Certainly, the government cannot be faulted if there is a genuine shortage of revenue for the government to do better than what it is actually doing. But, the facts are otherwise. The distressing — and wholly reprehensible-state in regard to storage, and distribution of food-grains among the large section of the starving poor, has been reported again and over again in the electronic and print media. The government should be thankful that the Supreme Court did not order that a detailed report should be submitted to it regarding the “policy” followed in regard to the quantum of food-grains procured for the Public Distribution System, for stock purposes, for meeting emergency requirements — on what basis the quantum of stock is decided from time to time, at what (administrative) level it is decided, what are the arrangements for proper storage (in order to minimise the losses in storage), periodical verification of stock, audit of these transactions, and action taken in the audit reports, so as to fix responsibility for the chaotic state of affairs with regard to these precious commodities.
The greatest culprit for paucity of resources is the neoliberal policy of government in ‘throwing away’ (as Sainath put it) monstrous amounts of revenue by way of “tax cuts” in favour of mainly the manufacturing and service sectors — Rs.5 lakh crores in the budget for 2010-11, and similar colossal amounts during each of the last few years. The total amount of revenue which the Central and the State Governments should have got, during this period, comes to a mind-boggling figure of Rs.20 lakh crores or more. All this money could have been used for providing real food security to the aam admi, and massive investment in education, provision of potable water, public health, health care, communication, employment generation, infrastructure for the Railways, irrigation projects and so on. That would have constituted the real gross domestic happiness of the country, as against the bogus GDP which the government is talking about.
The tax cuts – which amount to Rs.5 lakhs crores in 2010-2011 — are totally illegal and unconstitutional — being ultra-vires of the provisions of Article 266 of the Constitution which lays down inter alia that all revenues received by the Government of India shall form part of the Consolidated Fund of India, and no moneys should be appropriated there from except in accordance with law and for the purposes and in the manner provided in the Constitution. The Executive has not been empowered to forego, at its discretion, any revenue due under the laws passed by Parliament (except in those cases where the dues have become irrecoverable and should be written off under proper sanction).
The tax-cuts in favour of the industrial and service sectors, (for sustaining their so called “growth rate”) are violative of the provisions of Articles 38 and 39 of the Constitution. The latter, e.g., provides inter alia that the State shall in particular direct its policy towards securing that the ownership and control of the material resources of the community are so distributed as best to subserve the common good; and that the operation of the economic system does not result in the concentration of wealth and means of production, to the common detriment. The results of the policy followed by the government constitute the very antithesis of what is envisaged by the Constitution. It is repugnant and revolting to the extreme that such a monumental sum of revenue as Rs.5 lakhs crores, which should form part of the Consolidated Fund of India, and should be used for providing food security to the millions of aam admi and for building up infrastructure for education, health care, etc., for the aam admi, are plundered by the government and permitted by it to be retained by the fat cats of industrial/corporate barons, to bloat up their own growth rate.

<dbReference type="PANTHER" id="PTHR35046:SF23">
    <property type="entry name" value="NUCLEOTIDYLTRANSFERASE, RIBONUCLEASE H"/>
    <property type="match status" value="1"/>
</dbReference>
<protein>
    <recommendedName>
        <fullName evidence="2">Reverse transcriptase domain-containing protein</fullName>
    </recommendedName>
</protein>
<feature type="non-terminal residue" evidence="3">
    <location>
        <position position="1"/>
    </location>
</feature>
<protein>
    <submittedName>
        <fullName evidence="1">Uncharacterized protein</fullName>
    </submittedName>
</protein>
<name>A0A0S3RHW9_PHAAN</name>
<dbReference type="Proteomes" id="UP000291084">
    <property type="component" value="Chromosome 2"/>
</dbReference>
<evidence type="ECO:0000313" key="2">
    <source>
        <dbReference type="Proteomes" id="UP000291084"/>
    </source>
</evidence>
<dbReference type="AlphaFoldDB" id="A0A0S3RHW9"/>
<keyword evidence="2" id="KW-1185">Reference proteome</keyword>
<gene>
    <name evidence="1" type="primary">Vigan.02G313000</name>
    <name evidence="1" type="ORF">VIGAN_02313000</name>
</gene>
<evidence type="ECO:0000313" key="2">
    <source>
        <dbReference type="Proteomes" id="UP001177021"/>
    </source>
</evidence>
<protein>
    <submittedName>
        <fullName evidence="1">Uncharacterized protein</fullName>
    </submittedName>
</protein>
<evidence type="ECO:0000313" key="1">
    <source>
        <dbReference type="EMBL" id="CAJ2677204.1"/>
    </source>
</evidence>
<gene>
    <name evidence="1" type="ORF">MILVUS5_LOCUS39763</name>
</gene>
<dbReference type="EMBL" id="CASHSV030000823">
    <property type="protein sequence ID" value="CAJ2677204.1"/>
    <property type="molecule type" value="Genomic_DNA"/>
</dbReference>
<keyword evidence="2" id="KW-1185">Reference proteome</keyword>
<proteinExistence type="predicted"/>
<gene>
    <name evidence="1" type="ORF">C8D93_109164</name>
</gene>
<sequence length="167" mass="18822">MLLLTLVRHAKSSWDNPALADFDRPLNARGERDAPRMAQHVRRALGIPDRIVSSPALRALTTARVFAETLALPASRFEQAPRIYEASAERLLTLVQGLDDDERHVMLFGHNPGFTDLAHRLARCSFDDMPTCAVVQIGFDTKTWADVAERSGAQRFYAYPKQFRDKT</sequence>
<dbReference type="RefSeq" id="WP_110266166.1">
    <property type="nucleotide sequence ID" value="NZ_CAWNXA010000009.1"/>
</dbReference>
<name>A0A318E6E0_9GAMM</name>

Let us see how the 5 lakhs crores per annum scam is bigger than the 2G spectrum scam both quantitatively and qualitatively. So far as the 2G scam is concerned, the honourable minister of the government, reading the loss of revenue estimated by the C & A.G., from right to left could see only zeros for as long as his eyes could averse, therefore, announced triumphantly that the loss is zero, and the CAG’s estimate (and methodology) are erroneous. It is a good fortune (!) that the various Notings in the Telecom Department’s file, the advices rendered by the Law Ministry, Finance Ministry, TRAI, caveat issued by the Prime Minister to then Minister, his peremptory reply to that, and so on, are available. The documents in the Ministry have been thoroughly examined by the C & A.G., and his report has been submitted to the Ministry and placed before Parliament, whose P.A.C. is now examining the Audit Report. One thing, however, which is not clear is this: what will the government which is scared out of its wits by a mere J.P.C., do when the country is faced with external threats from its inimical neighbours? Will these leaders just pack up and scoot? How can a government function without showing the least bit of guts to solve problems?